In quantum mechanics, the Heisenberg uncertainty principle states that certain pairs of physical properties, like position and momentum, cannot both be known to arbitrary precision. That is, the more precisely one property is known, the less precisely the other can be known.
This statement has been interpreted in two different ways. According to Heisenberg its meaning is that it is impossible to determine simultaneously both the position and velocity of an electron or any other particle with any great degree of accuracy or certainty.
According to others (for instance Ballentine) this is not a statement about the limitations of a researcher’s ability to measure particular quantities of a system, but it is a statement about the nature of the system itself as described by the equations of quantum mechanics.
In quantum physics, a particle is described by a wave packet, which gives rise to this phenomenon. Consider the measurement of the absolute position of a particle. It could be anywhere the particle’s wave packet has non-zero amplitude, meaning the position is uncertain - it could be almost anywhere along the wave packet.
To obtain an accurate reading of position, this wave packet must be ‘compressed’ as much as possible, meaning it must be made up of increasing numbers of sine waves added together. The momentum of the particle is proportional to the wavelength of one of these waves, but it could be any of them. So a more accurate position measurementby adding together more wavesmeans the momentum measurement becomes less accurate (and vice versa).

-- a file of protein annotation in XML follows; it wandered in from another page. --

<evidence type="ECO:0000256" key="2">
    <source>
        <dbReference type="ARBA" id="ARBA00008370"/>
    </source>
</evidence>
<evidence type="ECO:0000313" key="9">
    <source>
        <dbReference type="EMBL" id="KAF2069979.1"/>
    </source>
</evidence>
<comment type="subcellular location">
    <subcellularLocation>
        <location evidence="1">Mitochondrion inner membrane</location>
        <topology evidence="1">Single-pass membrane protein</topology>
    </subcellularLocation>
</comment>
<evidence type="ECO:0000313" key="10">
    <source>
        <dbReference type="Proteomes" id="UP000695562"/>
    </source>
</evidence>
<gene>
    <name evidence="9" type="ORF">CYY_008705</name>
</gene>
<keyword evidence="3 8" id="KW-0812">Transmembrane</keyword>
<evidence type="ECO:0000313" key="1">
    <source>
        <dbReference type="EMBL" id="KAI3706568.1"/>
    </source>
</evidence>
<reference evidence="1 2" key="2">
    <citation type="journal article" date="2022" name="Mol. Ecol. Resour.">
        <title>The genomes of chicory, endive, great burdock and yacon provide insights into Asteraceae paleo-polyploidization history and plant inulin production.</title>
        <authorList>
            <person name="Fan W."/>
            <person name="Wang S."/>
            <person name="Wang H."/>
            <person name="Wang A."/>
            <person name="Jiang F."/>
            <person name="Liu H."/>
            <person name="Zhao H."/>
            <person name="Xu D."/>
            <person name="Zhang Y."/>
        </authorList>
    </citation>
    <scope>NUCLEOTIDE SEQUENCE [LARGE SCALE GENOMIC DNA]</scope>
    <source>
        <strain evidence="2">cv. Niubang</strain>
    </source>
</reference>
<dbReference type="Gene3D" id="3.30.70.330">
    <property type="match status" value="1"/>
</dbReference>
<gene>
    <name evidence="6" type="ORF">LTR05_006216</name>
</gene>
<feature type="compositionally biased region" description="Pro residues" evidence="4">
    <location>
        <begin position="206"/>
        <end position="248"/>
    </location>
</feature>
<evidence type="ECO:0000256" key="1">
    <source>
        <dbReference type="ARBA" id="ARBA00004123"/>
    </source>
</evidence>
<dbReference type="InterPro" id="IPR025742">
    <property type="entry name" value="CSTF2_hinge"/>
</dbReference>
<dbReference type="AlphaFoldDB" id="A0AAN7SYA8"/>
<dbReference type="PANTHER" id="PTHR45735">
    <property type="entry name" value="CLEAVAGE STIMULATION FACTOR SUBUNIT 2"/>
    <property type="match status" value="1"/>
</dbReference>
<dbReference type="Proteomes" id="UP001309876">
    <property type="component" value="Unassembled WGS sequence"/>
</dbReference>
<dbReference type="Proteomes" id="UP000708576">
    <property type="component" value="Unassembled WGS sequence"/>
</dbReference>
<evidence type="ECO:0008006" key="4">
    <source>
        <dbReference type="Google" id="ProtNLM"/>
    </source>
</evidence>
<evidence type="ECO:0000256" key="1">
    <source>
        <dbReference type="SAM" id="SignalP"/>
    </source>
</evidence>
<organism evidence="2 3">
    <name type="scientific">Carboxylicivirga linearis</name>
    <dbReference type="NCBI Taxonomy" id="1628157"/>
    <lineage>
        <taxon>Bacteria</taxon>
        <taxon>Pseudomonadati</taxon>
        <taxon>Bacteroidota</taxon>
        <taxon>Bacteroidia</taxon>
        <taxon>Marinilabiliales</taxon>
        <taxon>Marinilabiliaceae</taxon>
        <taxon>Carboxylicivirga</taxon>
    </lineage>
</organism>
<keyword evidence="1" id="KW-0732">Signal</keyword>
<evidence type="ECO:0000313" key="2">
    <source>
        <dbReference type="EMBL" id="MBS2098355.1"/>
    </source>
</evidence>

The only kind of wave with a definite position is concentrated at one point, and such a wave has an indefinite wavelength (and therefore an indefinite momentum). Conversely, the only kind of wave with a definite wavelength is an infinite regular periodic oscillation over all space, which has no definite position.
So in quantum mechanics, there can be no states that describe a particle with both a definite position and a definite momentum. The more precise the position, the less precise the momentum.
The uncertainty principle can be restated in terms of measurements, which involves collapse of the wavefunction. When the position is measured, the wavefunction collapses to a narrow bump near the measured value, and the momentum wavefunction becomes spread out.
The particle’s momentum is left uncertain by an amount inversely proportional to the accuracy of the position measurement. The amount of left-over uncertainty can never be reduced below the limit set by the uncertainty principle, no matter what the measurement process.
This means that the uncertainty principle is related to the observer effect, with which it is often conflated. The uncertainty principle sets a lower limit to how small the momentum disturbance in an accurate position experiment can be, and vice versa for momentum experiments.